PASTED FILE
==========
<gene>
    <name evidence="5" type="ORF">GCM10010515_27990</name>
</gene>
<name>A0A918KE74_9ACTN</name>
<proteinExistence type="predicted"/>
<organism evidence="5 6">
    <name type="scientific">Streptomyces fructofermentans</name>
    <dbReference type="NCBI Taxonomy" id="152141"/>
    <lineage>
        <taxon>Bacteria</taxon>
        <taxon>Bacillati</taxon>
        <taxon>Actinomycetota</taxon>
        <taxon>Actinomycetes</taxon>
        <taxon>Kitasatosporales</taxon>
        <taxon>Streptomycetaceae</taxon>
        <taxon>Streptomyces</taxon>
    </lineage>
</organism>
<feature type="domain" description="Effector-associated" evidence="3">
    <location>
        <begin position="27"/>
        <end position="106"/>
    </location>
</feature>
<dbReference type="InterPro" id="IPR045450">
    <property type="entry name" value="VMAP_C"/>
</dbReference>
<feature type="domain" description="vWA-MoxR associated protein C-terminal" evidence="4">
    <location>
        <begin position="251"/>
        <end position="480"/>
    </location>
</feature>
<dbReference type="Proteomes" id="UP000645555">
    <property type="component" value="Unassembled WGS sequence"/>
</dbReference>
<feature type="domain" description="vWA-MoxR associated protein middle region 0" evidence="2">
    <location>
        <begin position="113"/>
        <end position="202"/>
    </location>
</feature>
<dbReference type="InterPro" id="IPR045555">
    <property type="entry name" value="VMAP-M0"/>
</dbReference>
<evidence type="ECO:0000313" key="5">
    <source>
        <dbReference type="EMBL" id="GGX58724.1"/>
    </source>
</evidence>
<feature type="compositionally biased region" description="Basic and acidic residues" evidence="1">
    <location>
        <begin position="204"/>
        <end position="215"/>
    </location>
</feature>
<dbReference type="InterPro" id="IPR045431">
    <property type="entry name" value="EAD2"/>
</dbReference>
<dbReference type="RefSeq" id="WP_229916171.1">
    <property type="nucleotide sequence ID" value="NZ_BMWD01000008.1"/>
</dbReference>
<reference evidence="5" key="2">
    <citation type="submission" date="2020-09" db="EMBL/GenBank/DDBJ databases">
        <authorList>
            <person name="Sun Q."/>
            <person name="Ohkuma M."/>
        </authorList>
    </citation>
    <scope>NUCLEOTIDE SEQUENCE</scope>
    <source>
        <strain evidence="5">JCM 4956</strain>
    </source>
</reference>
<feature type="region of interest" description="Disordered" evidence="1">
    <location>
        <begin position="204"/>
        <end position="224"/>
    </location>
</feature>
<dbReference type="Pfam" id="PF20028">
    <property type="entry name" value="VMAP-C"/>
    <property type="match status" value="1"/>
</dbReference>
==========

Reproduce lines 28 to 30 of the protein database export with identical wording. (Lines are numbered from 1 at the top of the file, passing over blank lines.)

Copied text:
<feature type="domain" description="vWA-MoxR associated protein C-terminal" evidence="4">
    <location>
        <begin position="251"/>